All those meals consisting of the leftover food on your kids’ plates–deep-fried chicken fingers, mac and cheese, hamburgers and hot dogs–not only wreak havoc on your figure, they can lead to high cholesterol. That’s just what you need, right? Well, it’s time to take care of yourself first for a change before your cholesterol level gets out of control.
So, What’s the Big Deal?
The worst-case scenario from artery-clogging high cholesterol is a heart attack or stroke. But let’s not go there. Your body needs some cholesterol to ensure proper functioning of all your cells, but it’s time to take action when your overall level goes over 200 milligrams per deciliter, or when your LDL (low-density lipoprotein), or bad cholesterol, goes above 130 mg/dl. You won’t feel any symptoms of high cholesterol, so it’s important you get it checked every five years if you’re healthy, according to the Mayo Clinic.
Step Away from the Cake
Foods high in trans fat and saturated fat are big villains in raising your cholesterol. So, those leftovers you eat and that cake from never-ending birthday parties are playing a role. Red meat, fried foods, fast food, whole milk products and commercial baked goods–you know, all the things kids love–could be affecting your health. But food is not the only source of high cholesterol. You are at higher risk for high levels if you’re overweight, diabetic, inactive or if your family has a history of high cholesterol.
A Hill of Beans
It’s not the end of the world if you have high cholesterol–just the end of fast food and cake. One solution lies in your diet. Soluble fiber, plant sterols and omega-3 fatty acids can help you lower your LDL levels. Soluble fiber-rich foods–including beans, oatmeal, more beans, apples, oat bran and pears–work in the intestines to reduce the absorption of cholesterol, states the Mayo Clinic, which recommends up to 10 g of soluble fiber a day. Your overall fiber intake should be 25 g (and 38 g for guys). Fatty fish (omega-3s), nuts (polyunsaturated fatty acids) and orange juice (fortified with sterols/stanols) stonewall absorption as well. Just adding 2 oz. of nuts a day, 2 g of stanols a day and two servings of fatty fish (such as salmon, sardines, herring, mackerel or albacore tuna) a week can drop your cholesterol level significantly, the Harvard Medical School reports. And, of course, always have fiber-rich fruits and vegetables and whole grains on hand. All it takes is some menu planning to incorporate these foods into your diet.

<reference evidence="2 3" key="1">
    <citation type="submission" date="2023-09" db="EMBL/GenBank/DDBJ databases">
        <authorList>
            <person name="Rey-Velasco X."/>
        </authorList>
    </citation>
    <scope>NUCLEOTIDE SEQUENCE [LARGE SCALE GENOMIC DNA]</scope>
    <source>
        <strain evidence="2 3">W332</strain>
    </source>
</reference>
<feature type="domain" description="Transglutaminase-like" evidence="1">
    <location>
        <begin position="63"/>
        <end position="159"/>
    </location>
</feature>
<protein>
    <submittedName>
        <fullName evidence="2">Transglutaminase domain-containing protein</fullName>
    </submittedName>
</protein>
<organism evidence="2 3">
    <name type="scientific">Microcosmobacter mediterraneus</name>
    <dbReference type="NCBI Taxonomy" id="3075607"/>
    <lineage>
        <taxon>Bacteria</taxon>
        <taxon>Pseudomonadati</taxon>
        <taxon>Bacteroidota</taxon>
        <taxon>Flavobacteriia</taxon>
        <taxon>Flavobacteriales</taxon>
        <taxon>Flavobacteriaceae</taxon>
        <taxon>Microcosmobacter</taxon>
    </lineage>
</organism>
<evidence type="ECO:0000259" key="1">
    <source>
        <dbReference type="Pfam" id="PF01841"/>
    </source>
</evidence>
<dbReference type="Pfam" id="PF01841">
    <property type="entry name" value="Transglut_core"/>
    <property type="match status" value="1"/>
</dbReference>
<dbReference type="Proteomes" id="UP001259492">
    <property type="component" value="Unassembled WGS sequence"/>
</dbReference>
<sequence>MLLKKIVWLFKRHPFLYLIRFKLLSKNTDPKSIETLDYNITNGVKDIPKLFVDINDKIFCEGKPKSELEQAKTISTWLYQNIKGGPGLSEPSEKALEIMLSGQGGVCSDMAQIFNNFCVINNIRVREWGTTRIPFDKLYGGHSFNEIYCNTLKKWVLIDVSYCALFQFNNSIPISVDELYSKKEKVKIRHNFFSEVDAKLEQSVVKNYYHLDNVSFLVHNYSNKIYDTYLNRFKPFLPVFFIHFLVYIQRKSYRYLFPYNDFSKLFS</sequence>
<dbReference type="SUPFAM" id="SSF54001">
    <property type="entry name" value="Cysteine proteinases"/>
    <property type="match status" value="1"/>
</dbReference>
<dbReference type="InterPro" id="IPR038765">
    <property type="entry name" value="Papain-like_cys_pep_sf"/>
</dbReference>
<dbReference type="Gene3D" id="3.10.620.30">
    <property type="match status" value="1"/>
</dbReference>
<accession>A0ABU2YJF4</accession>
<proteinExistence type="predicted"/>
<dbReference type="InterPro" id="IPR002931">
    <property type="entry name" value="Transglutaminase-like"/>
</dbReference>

Yes, You Must Exercise, Too
Don’t stop at diet alone. For the most cholesterol-lowering benefits, add exercise to your daily routine– ideally 30 to 60 minutes–and maintain a healthy weight. These things done together not only lower cholesterol but give you the energy you need to keep up with the kids.
Take a Pill
If all else fails, medication may be an option, with statins among the most prescribed for lowering cholesterol, the Mayo Clinic says. A niacin supplement could help increase your high-density lipoproteins (HDL, or good cholesterol) and lower your LDL. Because this B vitamin can raise your HDL up to 35 percent, the Mayo Clinic calls it “the most effective drug available for raising HDL cholesterol.” If you don’t like to eat fish, a fish oil supplement is beneficial. As always, check with your doctor before using a supplement.